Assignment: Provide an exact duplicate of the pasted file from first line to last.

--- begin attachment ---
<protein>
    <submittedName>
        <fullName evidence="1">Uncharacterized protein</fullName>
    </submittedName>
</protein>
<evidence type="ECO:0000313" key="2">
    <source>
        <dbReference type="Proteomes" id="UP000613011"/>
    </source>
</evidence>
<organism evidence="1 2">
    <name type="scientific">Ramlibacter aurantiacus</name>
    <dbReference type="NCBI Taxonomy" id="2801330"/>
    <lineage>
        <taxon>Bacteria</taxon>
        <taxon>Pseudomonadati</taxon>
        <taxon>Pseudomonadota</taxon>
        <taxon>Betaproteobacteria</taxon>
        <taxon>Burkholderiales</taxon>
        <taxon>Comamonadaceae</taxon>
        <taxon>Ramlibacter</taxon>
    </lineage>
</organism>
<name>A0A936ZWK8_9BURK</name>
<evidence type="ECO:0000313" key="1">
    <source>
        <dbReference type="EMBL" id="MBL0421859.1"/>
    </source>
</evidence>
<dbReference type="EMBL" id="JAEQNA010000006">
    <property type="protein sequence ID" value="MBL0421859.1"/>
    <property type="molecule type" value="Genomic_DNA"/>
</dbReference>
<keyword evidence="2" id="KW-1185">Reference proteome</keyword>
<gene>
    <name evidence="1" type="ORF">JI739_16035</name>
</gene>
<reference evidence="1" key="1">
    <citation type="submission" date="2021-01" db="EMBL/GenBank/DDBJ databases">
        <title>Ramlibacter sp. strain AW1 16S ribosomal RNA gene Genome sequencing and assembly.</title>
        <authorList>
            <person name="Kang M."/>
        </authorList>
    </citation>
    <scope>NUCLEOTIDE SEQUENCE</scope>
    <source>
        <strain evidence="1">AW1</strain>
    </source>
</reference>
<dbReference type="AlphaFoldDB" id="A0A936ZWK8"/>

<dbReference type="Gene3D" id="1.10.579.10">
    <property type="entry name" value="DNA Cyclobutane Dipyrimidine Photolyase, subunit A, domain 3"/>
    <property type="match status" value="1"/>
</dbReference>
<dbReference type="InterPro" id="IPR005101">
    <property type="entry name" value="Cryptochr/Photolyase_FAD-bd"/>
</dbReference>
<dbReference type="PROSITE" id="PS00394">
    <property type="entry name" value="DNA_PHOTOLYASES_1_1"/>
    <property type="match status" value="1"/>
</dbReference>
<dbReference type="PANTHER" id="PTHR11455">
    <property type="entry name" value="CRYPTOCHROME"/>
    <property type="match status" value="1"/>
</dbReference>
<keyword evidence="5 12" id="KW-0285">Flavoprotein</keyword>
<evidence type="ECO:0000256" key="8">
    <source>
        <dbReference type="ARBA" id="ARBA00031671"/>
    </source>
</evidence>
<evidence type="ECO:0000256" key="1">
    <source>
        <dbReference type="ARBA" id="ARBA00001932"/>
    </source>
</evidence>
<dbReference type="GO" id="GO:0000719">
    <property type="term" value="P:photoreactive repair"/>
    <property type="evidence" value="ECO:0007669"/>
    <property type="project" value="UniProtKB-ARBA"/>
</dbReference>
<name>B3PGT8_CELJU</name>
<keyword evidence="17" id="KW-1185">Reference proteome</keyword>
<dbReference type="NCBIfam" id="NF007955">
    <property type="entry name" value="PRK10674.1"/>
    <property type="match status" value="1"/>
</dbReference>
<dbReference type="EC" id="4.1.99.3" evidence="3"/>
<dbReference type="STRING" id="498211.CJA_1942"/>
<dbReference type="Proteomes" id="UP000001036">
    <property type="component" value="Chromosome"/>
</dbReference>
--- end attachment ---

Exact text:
<protein>
    <submittedName>
        <fullName evidence="1">Uncharacterized protein</fullName>
    </submittedName>
</protein>
<evidence type="ECO:0000313" key="2">
    <source>
        <dbReference type="Proteomes" id="UP000613011"/>
    </source>
</evidence>
<organism evidence="1 2">
    <name type="scientific">Ramlibacter aurantiacus</name>
    <dbReference type="NCBI Taxonomy" id="2801330"/>
    <lineage>
        <taxon>Bacteria</taxon>
        <taxon>Pseudomonadati</taxon>
        <taxon>Pseudomonadota</taxon>
        <taxon>Betaproteobacteria</taxon>
        <taxon>Burkholderiales</taxon>
        <taxon>Comamonadaceae</taxon>
        <taxon>Ramlibacter</taxon>
    </lineage>
</organism>
<name>A0A936ZWK8_9BURK</name>
<evidence type="ECO:0000313" key="1">
    <source>
        <dbReference type="EMBL" id="MBL0421859.1"/>
    </source>
</evidence>
<dbReference type="EMBL" id="JAEQNA010000006">
    <property type="protein sequence ID" value="MBL0421859.1"/>
    <property type="molecule type" value="Genomic_DNA"/>
</dbReference>
<keyword evidence="2" id="KW-1185">Reference proteome</keyword>
<gene>
    <name evidence="1" type="ORF">JI739_16035</name>
</gene>
<reference evidence="1" key="1">
    <citation type="submission" date="2021-01" db="EMBL/GenBank/DDBJ databases">
        <title>Ramlibacter sp. strain AW1 16S ribosomal RNA gene Genome sequencing and assembly.</title>
        <authorList>
            <person name="Kang M."/>
        </authorList>
    </citation>
    <scope>NUCLEOTIDE SEQUENCE</scope>
    <source>
        <strain evidence="1">AW1</strain>
    </source>
</reference>
<dbReference type="AlphaFoldDB" id="A0A936ZWK8"/>

<dbReference type="Gene3D" id="1.10.579.10">
    <property type="entry name" value="DNA Cyclobutane Dipyrimidine Photolyase, subunit A, domain 3"/>
    <property type="match status" value="1"/>
</dbReference>
<dbReference type="InterPro" id="IPR005101">
    <property type="entry name" value="Cryptochr/Photolyase_FAD-bd"/>
</dbReference>
<dbReference type="PROSITE" id="PS00394">
    <property type="entry name" value="DNA_PHOTOLYASES_1_1"/>
    <property type="match status" value="1"/>
</dbReference>
<dbReference type="PANTHER" id="PTHR11455">
    <property type="entry name" value="CRYPTOCHROME"/>
    <property type="match status" value="1"/>
</dbReference>
<keyword evidence="5 12" id="KW-0285">Flavoprotein</keyword>
<evidence type="ECO:0000256" key="8">
    <source>
        <dbReference type="ARBA" id="ARBA00031671"/>
    </source>
</evidence>
<evidence type="ECO:0000256" key="1">
    <source>
        <dbReference type="ARBA" id="ARBA00001932"/>
    </source>
</evidence>
<dbReference type="GO" id="GO:0000719">
    <property type="term" value="P:photoreactive repair"/>
    <property type="evidence" value="ECO:0007669"/>
    <property type="project" value="UniProtKB-ARBA"/>
</dbReference>
<name>B3PGT8_CELJU</name>
<keyword evidence="17" id="KW-1185">Reference proteome</keyword>
<dbReference type="NCBIfam" id="NF007955">
    <property type="entry name" value="PRK10674.1"/>
    <property type="match status" value="1"/>
</dbReference>
<dbReference type="EC" id="4.1.99.3" evidence="3"/>
<dbReference type="STRING" id="498211.CJA_1942"/>
<dbReference type="Proteomes" id="UP000001036">
    <property type="component" value="Chromosome"/>
</dbReference>